All in all it took us about 600 hours to write, 300 hours to edit, 60 hours worth of research (mostly reading Dungeon Fantasy books and various fiction/books on magic), and 1000 hours of revision. (These values include the hours Toni put in as well). Playtest email count was over 500 (it was a very active playtest).
A few words from my co-author:
Incantation magic is the latest addition to the Dungeon Fantasy line, and many will wonder, why? What does it bring to the table?
It’s not a surprise that I don’t particularly like the standard magic system. Many of my works in Pyramid have dealt with using alternative magic systems in Dungeon Fantasy (Dungeon Saints, The Sorcerer,…). Incantation Magic started life as a Pyramid article, trying to adapt RPM to DF. I recruited the Master of RPM, Christopher, to help me do the tweaks I expected I would need. It quickly became apparent that we would need a lot of word count for this, but hey as Douglas Cole said, The Deadly Spring and The Last Gasp got in, despite being quite long, so we might as well try.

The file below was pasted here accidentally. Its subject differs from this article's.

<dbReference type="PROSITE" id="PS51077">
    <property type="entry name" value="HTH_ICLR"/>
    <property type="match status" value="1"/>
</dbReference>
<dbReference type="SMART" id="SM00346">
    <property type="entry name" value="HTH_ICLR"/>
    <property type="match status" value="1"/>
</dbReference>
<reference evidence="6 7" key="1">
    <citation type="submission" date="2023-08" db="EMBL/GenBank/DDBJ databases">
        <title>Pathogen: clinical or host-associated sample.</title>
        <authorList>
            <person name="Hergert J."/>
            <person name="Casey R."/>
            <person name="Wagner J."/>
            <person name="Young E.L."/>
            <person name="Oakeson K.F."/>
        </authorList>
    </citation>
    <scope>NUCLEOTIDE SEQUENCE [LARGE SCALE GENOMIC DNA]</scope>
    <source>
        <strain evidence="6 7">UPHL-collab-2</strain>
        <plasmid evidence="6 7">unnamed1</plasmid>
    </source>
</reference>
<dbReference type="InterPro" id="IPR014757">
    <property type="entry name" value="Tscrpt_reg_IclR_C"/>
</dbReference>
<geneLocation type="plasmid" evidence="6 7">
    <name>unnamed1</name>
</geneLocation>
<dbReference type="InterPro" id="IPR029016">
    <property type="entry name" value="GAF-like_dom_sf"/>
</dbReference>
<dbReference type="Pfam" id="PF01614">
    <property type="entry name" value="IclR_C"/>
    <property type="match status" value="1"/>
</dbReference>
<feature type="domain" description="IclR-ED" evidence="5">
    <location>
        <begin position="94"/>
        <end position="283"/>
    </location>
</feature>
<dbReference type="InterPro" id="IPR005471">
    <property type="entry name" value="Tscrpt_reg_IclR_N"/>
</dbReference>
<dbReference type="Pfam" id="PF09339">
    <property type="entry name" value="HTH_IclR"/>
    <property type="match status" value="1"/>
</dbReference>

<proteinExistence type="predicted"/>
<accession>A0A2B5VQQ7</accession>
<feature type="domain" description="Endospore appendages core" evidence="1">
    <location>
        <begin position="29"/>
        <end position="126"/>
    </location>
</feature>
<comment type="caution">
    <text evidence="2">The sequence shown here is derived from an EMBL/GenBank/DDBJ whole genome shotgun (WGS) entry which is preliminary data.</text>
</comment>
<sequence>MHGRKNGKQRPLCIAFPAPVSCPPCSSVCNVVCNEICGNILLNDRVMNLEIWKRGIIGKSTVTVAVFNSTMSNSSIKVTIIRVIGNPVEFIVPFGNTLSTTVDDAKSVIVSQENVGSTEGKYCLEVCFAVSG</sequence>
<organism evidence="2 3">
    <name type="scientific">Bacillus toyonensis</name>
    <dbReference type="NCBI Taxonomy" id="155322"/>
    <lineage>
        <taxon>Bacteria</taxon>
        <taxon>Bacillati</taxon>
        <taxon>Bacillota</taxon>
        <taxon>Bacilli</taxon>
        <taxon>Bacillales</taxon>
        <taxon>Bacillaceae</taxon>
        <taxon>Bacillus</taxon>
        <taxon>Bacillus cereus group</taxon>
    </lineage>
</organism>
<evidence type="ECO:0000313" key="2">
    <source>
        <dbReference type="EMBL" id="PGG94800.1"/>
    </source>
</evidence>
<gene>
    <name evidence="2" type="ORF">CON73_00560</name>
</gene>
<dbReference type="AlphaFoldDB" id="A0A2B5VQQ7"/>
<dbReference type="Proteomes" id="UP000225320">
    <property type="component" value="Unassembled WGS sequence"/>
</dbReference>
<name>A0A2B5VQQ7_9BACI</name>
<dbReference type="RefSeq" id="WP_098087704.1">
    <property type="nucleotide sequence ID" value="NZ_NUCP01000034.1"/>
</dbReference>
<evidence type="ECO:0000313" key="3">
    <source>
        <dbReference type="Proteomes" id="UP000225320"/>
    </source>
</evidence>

Long story short, it did not (big surprise, given that you’ve never seen it, right?). We were told that it might live on as a full blown DF book, if the stars aligned (as there was an OGRE in the pipeline), and eventually it did!
So now that we’ve got the history behind us, what does an Incanter bring to the table that other delvers could not bring? The main thing he brings, is spell slot based magic. Many people have clamored for some kind of spell slot based magic, and while I find most of those systems arbitrary and quite simply “unfun,” RPM, with the charm slots, offered a version that was both interesting and sensical. Sure, given enough time, an RPG caster can do whatever they need to do, but slots allow them to cast now, launch later. This brings that often requested dynamic to GURPS, without the issues that plague other implementations: Why can’t I sit down with my spell book and slowly cast the spell, even if I didn’t foresee that I would need it when preparing my spells? Also, this kind of spellcaster fills a niche that is often requested: the blaster caster. Sure, a sorcerer is superior here, but a sorcerer is basically the sine qua non of blasting (if built that way), but an incanter that want to go that route can do so… at a considerable cost. An incanter that focuses on blasting will find that his spells get used up real fast, and that replenishing them takes a lot of time. On top of this, having such spells prepared means he doesn’t have other spells prepared.